Quick Movie Review: The Five-Year Engagement (2012)

five year engagementI had pretty high hopes for The Five-Year Engagement. I’m a big Jason Segel fan from the Freaks & Geeks days. He co-wrote this film with director Nicholas Stoller, the guys behind one of my favorite recent movies, The Muppets. Plus, you’ve got a cast packed with hilarious people like Chris Pratt, Alison Brie, David Paymer, Dakota Johnson, Mindy Kaling, Kevin Hart and Brian Posehn, all actors and comedians I like a lot. And yet, I was definitely left wanting after watching The Five-Year Engagement.

The movie follows Segel and Emily Blunt from the time they get engaged through their titular five-year engagement. It’s not that either one of them has particularly cold feet, but that life gets in the way. Blunt’s sister (Brie) has a kid with and gets married to Pratt, then Blunt gets a new job that takes them to Ann Arbor, Michigan (which is only about 45 minutes from my home town of Toledo!). Segel, a chef, kind of loses his mind while Blunt goes on with her life and he’s there spinning his wheels, having left a really great job back in San Francisco. Then things get pretty bad and I won’t get into the ending right now.

I have two problems with the movie. First off, it’s 124 minutes long which is too damn long for a comedy. I’m fully in the “90-100 minute” camp when it comes to movies that are supposed to make me laugh. My other problem is that it’s really, really, really hard to make the dissolution of a relationship entertaining and funny. It’s the kind of plot that usually works better in indie dramas or romantic comedies and it could have worked better here if about 20 minutes of the film had been cut. I love Dakota Johnson in Ben & Kate, but her character here is so obviously terrible that she could have been almost completely excised without losing anything of substance.

Stoller and Segel did a somewhat similar kind of movie with Forgetting Sarah Marshall, but the key difference here is that Segel didn’t stay with the girl who did bad stuff to him. You’ve got to see all the warts of this relationship (and there are some huge, seeping ones) and you’re still supposed to be charmed by and like these people. It’s like knowing too much about your best couple friends, it’s hard to look at them the same way.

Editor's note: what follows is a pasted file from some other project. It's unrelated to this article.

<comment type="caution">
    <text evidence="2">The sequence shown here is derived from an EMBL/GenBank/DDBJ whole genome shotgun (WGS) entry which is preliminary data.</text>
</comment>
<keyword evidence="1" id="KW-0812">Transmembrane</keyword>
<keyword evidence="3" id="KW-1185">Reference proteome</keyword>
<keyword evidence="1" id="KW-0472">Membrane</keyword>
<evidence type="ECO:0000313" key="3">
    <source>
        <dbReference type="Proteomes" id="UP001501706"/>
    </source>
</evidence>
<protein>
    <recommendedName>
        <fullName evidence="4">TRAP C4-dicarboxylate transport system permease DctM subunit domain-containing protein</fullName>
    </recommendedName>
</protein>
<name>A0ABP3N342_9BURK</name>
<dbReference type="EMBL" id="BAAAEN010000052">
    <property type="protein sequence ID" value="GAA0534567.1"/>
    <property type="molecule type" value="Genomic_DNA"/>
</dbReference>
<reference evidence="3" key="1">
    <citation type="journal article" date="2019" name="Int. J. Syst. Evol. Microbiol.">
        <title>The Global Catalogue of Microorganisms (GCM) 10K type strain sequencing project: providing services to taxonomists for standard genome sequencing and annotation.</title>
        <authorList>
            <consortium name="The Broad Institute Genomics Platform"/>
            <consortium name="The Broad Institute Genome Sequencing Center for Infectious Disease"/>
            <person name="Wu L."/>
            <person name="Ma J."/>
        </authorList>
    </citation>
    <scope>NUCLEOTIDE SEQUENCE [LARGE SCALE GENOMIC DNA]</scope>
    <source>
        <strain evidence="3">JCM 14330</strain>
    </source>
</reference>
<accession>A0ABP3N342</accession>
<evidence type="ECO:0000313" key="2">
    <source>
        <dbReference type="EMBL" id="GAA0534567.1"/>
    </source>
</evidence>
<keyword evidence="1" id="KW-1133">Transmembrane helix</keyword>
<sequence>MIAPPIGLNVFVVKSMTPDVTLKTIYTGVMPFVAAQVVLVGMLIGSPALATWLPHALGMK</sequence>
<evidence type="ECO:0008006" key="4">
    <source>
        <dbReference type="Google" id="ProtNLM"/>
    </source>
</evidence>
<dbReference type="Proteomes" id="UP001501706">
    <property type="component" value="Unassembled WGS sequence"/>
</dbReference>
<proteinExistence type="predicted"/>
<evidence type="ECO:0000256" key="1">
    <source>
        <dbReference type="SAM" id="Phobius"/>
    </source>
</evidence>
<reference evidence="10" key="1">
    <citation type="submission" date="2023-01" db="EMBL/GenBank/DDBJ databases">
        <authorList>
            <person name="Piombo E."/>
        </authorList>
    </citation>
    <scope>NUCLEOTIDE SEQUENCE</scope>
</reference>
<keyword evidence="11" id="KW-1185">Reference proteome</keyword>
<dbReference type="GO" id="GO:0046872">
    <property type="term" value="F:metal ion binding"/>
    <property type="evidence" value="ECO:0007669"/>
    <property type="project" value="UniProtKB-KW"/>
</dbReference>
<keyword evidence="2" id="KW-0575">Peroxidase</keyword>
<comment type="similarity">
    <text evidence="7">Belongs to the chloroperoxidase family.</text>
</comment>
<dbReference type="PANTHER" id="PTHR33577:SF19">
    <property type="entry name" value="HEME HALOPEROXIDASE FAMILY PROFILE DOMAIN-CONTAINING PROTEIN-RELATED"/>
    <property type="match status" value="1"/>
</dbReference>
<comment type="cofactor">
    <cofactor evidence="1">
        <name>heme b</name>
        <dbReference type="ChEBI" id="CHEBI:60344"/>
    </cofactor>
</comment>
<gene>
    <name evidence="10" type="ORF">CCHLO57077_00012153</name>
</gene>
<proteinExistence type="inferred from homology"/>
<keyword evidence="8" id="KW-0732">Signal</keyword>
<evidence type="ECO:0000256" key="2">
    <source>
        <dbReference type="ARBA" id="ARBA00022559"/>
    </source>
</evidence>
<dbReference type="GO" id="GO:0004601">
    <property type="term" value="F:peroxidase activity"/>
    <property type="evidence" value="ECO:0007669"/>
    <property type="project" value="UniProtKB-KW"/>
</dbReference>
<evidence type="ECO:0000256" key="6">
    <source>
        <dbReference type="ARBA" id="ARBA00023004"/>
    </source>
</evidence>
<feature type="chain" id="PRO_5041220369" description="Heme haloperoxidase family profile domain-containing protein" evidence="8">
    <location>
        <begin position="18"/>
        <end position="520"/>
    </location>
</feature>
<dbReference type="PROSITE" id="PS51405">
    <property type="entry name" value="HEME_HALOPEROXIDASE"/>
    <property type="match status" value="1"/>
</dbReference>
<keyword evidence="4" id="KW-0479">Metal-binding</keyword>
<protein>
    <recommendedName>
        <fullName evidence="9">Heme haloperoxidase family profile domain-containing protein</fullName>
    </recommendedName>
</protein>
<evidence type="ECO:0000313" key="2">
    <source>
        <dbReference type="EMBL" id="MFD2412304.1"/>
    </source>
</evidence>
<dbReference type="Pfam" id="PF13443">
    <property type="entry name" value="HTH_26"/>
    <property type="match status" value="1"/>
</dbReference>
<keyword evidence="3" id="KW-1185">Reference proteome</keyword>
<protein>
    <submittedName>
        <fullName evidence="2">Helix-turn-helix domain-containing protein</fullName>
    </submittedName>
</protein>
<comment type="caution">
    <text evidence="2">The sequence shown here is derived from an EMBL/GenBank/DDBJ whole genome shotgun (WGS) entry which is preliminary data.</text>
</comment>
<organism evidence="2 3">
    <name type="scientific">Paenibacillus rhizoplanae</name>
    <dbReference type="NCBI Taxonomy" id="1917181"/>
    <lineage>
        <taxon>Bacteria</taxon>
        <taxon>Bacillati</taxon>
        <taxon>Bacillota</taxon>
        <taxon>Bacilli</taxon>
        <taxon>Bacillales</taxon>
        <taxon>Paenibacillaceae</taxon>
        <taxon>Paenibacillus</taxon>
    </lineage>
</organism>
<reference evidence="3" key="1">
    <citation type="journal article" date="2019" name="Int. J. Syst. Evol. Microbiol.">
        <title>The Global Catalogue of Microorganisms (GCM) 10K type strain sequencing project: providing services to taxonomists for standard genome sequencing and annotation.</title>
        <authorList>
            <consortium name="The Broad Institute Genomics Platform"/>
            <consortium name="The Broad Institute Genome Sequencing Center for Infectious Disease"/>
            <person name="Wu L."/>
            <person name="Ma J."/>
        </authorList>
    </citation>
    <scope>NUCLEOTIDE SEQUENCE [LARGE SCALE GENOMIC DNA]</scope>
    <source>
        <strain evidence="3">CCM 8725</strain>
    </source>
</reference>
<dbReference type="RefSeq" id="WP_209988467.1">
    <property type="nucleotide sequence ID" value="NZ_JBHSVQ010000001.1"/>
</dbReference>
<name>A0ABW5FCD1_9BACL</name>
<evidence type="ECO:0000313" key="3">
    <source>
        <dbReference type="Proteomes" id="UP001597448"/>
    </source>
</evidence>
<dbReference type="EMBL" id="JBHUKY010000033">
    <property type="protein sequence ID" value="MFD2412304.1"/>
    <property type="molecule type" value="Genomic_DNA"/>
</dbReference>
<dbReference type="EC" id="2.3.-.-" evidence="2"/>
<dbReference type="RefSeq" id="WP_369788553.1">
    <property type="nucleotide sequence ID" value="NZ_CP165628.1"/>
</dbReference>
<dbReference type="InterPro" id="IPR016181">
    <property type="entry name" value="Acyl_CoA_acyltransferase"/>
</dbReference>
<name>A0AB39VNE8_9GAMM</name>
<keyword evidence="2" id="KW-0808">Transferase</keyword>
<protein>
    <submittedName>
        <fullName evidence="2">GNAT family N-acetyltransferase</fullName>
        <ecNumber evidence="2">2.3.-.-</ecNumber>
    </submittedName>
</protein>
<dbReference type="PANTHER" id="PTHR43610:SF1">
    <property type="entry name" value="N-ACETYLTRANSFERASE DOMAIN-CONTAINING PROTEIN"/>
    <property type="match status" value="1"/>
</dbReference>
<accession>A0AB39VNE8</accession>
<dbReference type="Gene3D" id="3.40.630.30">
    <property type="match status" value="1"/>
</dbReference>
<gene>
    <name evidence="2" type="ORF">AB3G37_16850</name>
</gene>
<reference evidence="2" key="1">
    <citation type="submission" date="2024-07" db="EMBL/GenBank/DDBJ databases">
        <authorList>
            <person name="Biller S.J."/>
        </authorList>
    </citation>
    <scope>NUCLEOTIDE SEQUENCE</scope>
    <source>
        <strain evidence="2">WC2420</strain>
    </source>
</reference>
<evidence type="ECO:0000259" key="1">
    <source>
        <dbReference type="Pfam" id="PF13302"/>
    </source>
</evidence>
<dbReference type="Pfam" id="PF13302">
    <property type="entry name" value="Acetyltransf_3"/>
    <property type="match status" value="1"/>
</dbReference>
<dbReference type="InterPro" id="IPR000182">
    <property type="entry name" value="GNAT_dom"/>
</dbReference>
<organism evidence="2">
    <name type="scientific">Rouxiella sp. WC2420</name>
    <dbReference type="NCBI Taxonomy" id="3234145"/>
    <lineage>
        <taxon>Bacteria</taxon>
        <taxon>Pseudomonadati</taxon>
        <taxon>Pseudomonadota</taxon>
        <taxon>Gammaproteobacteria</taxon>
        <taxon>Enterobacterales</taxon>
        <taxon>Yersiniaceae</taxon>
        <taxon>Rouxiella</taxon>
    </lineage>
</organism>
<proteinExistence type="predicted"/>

However, SPOILERS, the damn movie won me back with that charming ending. I mean, I wasn’t surprised that they got hitched, but the way they went about it was pretty fantastic. It doesn’t necessarily win me back, but it was well done. Really, I’d like to see a non-director’s cut of this movie, with big chunks chopped out and re-presented for my viewing pleasure. However, if that does happen, the editor needs to leave that part where Brie and Blunt have a relationship conversation while doing Elmo and Cookie Monster voices. That was fantastic.

Halloween Scene: Scream 4 (2011)

Let’s see, I’ve blogged about my history with the Scream franchise a bit when revisiting the first and third installments recently, so you can head over there for a little more backstory. Basically, much like the Mission: Impossible franchise, this one was huge when I was growing up and really getting to understand and love movies. You couldn’t be a teenager and avoid them and I was cool with that because they were right in my horror wheelhouse. When I heard that Wes Craven and Kevin Williamson were re-teaming for another sequel, I was curious but not intensely so. I tend not to get as excited about these things as I used to.